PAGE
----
Orange Beach Alabama
A boardwalk on Orange Beach, Ala., a popular winter and summer vacation destination for domestic drive-in travelers. Lower fuel prices coupled with economic uncertainties will likely help the Dixie Coast, which has been battered by a number of misfortunes, namely hurricanes and the BP oil spill, in recent years. Infrogmation of New Orleans

As a weakening economic recovery and cheap gas lead Americans to curtail international vacations, domestic tourism is poised for a solid summer.

For America's Dixie Coast -- a span of white-sand beaches, bays, lagoons, nature trails, docks, golf courses and gambling casinos between New Orleans and Panama City -- a good summer tourism season will strengthen a rebound begun last year. And nothing would help that more than an increase in domestic travel by car.

What we see is when there is a high degree of uncertainty and low consumer confidence, people will still travel; they just travel shorter distances, said Herb Malone, head of Alabama's Gulf Shores and Orange Beach Tourism Department, which advocates for the communities on a beachhead that juts out into the Gulf of Mexico along the south end of Bon Secour Bay, about 50 miles south of Mobile.

But add lower fuel prices to the mix and the distance Americans are willing to drive increases even more. Some travel analysts in the region estimate that in good years Americans will drive up to about 700 miles one way to enjoy mild to hot weather.

The Dixie Coast has long been a favorite wintering ground for legions of retired RV-driving empty-nesters -- called snowbirds by locals -- fleeing colicky winter weather hundreds of miles to the north. In the summer, families from as far away as Illinois and Ohio are drawn by the weather, child-friendly activities and prices.

But all that changed with Hurricanes Katrina, Rita, Gustav and Ike, as well as the economic downturn and the subsequent tepid recovery.

In 2007 we had a record year, the best since Katrina, said Malone. In 2008 we didn't see more than a 3 percent decline in traffic. In '08 and '09 we saw 1 percent upticks. In the first part of '10 we saw double-digits. Then the BP oil spill happened.

Indeed, just as the region was recovering from the hurricanes, the oil spill delivered yet another hay-maker to the region's tourism.

But so far 2012 has shown promise. Snowbirds are resuming their winter migrations in force. Alabama's Fort Morgan, Gulf Shores and Orange Beach saw a 12.3 percent growth in taxable retail sales, to $96 million. They also had an 8.3 percent increase in lodging rentals, to $22.5 million, from December to February compared to the same period last year. That was the first time since the economic downturn that those communities saw growth after the Deepwater Horizon spill checked their post-Katrina rebound.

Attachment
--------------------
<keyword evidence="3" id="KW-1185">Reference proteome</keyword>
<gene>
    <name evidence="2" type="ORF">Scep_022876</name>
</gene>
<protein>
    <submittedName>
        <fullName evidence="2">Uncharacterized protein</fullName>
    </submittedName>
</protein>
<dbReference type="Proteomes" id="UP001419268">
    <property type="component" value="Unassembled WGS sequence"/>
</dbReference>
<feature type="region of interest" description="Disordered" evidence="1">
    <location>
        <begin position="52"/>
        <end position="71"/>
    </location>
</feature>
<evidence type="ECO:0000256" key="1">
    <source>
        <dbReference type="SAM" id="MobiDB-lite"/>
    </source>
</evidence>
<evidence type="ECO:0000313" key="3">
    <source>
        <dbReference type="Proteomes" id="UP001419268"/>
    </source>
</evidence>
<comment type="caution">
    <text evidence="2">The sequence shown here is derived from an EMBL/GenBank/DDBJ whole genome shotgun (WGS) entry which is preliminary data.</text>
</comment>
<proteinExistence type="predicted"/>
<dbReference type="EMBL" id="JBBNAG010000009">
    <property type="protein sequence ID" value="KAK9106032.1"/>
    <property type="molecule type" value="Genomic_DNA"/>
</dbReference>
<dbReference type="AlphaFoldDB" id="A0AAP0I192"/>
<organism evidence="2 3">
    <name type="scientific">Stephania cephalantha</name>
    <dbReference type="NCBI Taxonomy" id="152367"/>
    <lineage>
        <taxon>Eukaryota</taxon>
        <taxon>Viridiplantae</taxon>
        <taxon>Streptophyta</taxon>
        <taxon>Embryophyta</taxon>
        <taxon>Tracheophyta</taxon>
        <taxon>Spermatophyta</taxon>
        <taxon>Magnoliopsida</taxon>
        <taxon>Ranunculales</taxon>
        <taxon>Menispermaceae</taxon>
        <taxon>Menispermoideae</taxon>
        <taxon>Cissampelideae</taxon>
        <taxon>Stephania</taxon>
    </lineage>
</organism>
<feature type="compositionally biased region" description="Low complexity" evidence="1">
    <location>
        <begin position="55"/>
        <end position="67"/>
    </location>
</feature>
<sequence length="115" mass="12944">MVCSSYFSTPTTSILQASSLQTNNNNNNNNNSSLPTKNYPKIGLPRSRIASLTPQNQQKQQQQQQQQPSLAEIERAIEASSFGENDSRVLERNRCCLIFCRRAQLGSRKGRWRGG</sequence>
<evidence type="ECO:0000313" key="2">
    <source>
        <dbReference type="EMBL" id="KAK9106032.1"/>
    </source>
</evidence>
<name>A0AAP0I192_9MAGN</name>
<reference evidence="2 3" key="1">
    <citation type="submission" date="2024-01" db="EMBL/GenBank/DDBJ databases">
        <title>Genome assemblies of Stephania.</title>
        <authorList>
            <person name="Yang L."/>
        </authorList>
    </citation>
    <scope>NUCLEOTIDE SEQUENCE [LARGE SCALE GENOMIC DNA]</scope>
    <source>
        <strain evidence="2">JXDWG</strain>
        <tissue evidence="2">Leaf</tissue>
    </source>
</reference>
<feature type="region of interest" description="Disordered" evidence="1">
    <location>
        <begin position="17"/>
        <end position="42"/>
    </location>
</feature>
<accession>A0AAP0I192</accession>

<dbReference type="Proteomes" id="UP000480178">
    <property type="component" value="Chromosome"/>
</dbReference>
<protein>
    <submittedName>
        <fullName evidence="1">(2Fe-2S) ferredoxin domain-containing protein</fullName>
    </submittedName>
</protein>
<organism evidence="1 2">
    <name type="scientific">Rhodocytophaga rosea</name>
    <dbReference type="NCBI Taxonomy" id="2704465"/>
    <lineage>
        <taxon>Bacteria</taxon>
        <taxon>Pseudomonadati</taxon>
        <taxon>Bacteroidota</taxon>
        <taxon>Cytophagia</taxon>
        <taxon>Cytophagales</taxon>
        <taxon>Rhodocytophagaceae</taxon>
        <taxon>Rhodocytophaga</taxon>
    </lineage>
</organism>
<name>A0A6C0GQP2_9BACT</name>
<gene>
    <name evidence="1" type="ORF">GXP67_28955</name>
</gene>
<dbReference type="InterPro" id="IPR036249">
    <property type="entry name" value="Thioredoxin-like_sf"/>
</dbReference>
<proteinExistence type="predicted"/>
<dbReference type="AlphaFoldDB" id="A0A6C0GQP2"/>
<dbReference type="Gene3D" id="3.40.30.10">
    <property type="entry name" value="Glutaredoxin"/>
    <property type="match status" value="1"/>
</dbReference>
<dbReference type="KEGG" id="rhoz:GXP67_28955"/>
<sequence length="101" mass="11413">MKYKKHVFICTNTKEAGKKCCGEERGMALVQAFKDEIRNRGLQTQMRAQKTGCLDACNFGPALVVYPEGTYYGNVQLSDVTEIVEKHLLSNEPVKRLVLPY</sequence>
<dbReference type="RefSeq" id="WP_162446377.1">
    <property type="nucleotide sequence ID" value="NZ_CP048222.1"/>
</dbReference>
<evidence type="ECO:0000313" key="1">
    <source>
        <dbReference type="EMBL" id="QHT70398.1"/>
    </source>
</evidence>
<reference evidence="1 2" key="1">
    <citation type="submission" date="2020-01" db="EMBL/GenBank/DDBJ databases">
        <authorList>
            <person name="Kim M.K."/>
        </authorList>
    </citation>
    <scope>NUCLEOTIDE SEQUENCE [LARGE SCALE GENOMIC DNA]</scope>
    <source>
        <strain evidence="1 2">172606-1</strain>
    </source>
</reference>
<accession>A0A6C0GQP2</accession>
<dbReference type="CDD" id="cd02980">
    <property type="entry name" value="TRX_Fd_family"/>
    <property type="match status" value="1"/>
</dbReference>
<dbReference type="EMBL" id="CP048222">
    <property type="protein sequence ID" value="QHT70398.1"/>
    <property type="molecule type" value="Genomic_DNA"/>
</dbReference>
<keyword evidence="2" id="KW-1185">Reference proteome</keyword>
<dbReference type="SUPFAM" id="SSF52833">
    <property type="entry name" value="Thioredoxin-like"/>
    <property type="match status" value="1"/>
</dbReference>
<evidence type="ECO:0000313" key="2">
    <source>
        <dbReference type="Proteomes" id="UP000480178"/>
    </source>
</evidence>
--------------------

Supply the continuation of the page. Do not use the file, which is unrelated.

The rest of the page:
Taxable retail sales and lodging rentals were up at the start of the spring season in March, too, by 21.3 percent and 24 percent, respectively. Hotel and condo occupancy rates, however, still languish. A survey by the Gulf Shores and Orange Beach Tourism of local managers suggest that condo rentals -- which are typically reserved by drive-in families seeking to save money over booking hotel rates -- will see the largest projected increase this summer while upper-end hotel bookings might decline slightly from last year.

Everybody is trying to save, said Jaffe Perniciaro, tourism information specialist for the Mississippi Gulf Coast Convention and Visitor's Bureau. People have been flocking to our coupons online, those numbers have been astronomical.

The Dixie Coast seems to be following the nationwide trend: Last year, for example, U.S. hotel industry's revenue grew 7.5 percent to $137.5 billion, the largest upswing in a decade, according to Smith Travel Research.

The cost of fuel at the pump is a major factor for the drive-in tourism market. According to AAA, which offers regular surveys of national tourism spending and travel habits, Americans drove fewer miles for Independence Day last year, an average of 573 miles round-trip from 617 miles the previous year when gasoline was about $1 cheaper.

AAA says the national average price at the pump stands at $3.56, down 38 cents from a recent peak of $3.94 on April 5.

We did project that travel would be up slightly this Memorial Day. People are continuing to drive, and driving a little bit more, said Avery Ash, regulatory affairs manager of AAA who analyses fuel prices. As gas prices move lower, people are breathing a sigh of relief when they fill up at the pump.

With fuel prices expected to be lower this summer, the distance families will travel by car will likely increase. Economic uncertainties, on the other hand, will likely cause families to rule out more exotic vacations abroad. And for the people of the Dixie Coast, this is positive news as the summer travel season heats up.